iZook – Suzuki 4×4 Tech Information, Accessories, Travel & Adventure

Mazuki – Rotory Powered Samurai With A Ton Of Mods

A case study in tinkering run amok... by TD (Troy) Graham  

  

Part 1: Genesis.

After beating the stuffing out of Mazuki for two years, a few things became apparent:  The rotary motor and tranny were keepers, handily kicking the teeth out of both the original Zook motor AND the breathed-on 1.6 I'd previously had in there, using any yardstick.  The modified Zook axles and the GRS2 tcase stayed glued together, the REP8000 winch survived, the new MT/Rs rocked in the rocks, the RCI seats are an off-camber lover's gift from above, etc, etc.

But some serious limitations of the basic vehicle were beginning to show through.

Abusing the thing in the rocks every chance I got, and with the amount of trail rash she now was wearing, avoiding a potential rollover situation was becoming less of a concern with each new "badge".  True, she was stout, only logging 1 shattered U-joint and 2 tcase rubbers through the thrashing, but in the meantime I was mentally logging a whole laundry list of items to re-engineer over the loooooong Indiana winter of 2000/2001:  

Axle wrap: The torque of the motor, through the GRS2, was wrecking my springs and U-joints... and I'm always conscious not to stick my foot into it when I feel things load up.  In Attica (where I do most of my playing) I couldn't run the sand hills any more, AirZuk style... which was one of the reasons for the rotary in the first place.

Steering: The Breeze crossover system worked acres better than an old drop drag link, but without a panhard rod, the missing links made steering nigh impossible at times.  Even with 2-3/4" backspaced wheels, my front tires were rubbing the springs at full lock.  And muscling the fully-locked front all day was a pain (I'm lazy if nothing else).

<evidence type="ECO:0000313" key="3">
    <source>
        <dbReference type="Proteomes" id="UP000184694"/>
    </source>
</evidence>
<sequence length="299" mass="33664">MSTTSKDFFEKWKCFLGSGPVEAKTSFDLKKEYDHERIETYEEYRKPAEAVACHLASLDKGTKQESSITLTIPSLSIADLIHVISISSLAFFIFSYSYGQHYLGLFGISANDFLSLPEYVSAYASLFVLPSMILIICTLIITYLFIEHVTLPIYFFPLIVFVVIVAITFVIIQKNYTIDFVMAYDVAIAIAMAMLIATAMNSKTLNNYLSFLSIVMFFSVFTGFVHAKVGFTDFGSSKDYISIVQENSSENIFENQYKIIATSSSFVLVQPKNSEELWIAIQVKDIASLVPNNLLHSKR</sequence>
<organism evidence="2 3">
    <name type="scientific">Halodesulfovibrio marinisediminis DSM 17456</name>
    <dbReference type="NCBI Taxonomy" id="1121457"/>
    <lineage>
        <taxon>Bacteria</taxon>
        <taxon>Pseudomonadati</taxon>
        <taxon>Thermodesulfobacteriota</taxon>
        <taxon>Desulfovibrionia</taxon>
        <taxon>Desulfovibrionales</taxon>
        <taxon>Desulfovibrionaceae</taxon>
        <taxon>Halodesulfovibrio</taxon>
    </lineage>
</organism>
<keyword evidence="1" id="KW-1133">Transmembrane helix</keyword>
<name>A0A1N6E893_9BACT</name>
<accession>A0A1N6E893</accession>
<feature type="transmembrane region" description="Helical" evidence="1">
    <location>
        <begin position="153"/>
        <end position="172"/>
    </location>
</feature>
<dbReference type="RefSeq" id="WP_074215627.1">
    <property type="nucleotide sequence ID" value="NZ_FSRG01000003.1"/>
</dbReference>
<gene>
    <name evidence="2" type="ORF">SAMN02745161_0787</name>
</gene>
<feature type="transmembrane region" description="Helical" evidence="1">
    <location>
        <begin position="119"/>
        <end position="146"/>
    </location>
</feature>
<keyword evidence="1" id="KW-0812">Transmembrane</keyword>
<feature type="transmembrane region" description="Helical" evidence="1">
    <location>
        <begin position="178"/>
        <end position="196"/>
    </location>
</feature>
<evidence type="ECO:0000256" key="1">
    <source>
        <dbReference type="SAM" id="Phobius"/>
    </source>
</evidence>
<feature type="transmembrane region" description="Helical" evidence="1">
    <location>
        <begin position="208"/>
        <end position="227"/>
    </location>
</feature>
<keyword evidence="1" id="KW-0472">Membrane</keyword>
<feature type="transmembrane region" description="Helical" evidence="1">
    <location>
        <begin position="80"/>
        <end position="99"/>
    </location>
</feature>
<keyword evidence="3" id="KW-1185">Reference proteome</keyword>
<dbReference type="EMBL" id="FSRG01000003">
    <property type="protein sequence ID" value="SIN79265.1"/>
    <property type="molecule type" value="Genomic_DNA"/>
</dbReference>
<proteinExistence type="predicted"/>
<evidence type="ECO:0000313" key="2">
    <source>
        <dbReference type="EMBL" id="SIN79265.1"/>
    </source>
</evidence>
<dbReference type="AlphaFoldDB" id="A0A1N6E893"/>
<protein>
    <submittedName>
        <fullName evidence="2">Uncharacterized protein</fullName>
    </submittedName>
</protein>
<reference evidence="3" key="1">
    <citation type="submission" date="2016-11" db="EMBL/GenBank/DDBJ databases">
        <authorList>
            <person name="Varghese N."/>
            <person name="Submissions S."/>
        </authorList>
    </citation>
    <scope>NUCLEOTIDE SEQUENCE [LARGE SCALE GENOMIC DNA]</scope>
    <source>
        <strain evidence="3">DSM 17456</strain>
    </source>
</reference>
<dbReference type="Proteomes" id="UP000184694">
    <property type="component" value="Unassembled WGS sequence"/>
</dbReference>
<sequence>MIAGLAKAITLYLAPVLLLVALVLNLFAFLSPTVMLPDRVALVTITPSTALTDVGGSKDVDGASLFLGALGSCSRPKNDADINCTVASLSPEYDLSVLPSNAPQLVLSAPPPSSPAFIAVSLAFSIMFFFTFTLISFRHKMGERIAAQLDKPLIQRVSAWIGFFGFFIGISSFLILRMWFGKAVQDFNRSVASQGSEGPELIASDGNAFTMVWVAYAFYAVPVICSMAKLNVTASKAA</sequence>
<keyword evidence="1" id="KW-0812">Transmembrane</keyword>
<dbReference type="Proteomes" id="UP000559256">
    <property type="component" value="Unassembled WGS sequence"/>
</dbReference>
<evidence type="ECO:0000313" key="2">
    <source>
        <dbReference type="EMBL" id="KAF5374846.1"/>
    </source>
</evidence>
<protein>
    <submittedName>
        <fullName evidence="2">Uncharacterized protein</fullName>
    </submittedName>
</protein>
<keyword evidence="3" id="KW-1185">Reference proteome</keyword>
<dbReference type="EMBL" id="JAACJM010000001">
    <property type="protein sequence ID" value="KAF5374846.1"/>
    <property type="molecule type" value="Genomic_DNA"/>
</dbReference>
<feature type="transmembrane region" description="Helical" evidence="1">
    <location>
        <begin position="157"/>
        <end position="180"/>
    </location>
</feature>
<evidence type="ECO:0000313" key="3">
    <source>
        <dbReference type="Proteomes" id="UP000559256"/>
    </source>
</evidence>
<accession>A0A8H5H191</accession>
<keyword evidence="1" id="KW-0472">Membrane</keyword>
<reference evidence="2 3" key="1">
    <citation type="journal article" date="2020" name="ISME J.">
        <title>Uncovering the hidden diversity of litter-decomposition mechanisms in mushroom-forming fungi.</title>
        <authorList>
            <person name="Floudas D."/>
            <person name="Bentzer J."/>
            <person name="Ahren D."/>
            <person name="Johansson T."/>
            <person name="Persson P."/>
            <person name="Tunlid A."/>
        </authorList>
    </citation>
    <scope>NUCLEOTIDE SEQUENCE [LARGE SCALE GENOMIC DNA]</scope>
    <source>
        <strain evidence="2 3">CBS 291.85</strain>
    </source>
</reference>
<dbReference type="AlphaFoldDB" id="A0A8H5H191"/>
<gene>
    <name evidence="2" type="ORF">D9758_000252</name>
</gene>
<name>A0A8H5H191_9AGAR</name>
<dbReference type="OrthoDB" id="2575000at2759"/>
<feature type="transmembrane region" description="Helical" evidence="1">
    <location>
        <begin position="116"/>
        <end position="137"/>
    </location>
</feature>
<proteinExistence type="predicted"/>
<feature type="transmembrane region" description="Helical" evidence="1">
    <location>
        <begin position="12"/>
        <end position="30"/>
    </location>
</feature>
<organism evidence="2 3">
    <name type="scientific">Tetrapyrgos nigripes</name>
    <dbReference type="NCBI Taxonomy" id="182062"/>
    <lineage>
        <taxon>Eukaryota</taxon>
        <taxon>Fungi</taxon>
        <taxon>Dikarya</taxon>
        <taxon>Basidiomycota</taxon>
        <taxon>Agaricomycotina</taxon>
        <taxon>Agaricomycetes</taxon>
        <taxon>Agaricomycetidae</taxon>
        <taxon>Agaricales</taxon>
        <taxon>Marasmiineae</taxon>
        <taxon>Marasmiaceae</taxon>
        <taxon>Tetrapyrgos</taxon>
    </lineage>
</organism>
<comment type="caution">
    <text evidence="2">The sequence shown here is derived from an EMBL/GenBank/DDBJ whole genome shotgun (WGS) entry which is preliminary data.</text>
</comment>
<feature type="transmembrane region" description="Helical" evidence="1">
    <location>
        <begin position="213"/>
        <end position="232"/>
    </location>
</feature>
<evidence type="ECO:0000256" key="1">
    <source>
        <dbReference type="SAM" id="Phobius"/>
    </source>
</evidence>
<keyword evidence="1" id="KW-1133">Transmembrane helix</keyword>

Leaf springs: Their incessant squeaking, and short life span, coupled with wonky on-road handling was spooky... Mazuki also had developed what Naval types term a "list" to the right rear corner.

Leaf spring hangers: All four were seriously knackered, one was close to terminal; they were getting dragged over everything.  Mid-summer I had to spend an hour or two beating them back into shape and welding 1/8" plate over the open sides.

Missing Link shackles: Although they afford some nice flex, they stick out of the front and rear of the vehicle 4" more than stock, making a serious dent in your approach/departure angles.  Putting poly bushes in them to make them on-road tolerable cost me flex, so I compromised with rubber in the spring eyes... but it's just that: a compromise.

Front driveshaft: Even with "clearancing" the yokes, the tcase-end U-joint would bottom at full droop, causing the tcase to chatter and shake like you'd just blew an output bearing.

Winch mount: Sticking out 10" in front of the vehicle wasn't helping my approach angle any... an 81" wheelbase vehicle that was now close to 12'-0" in overall length.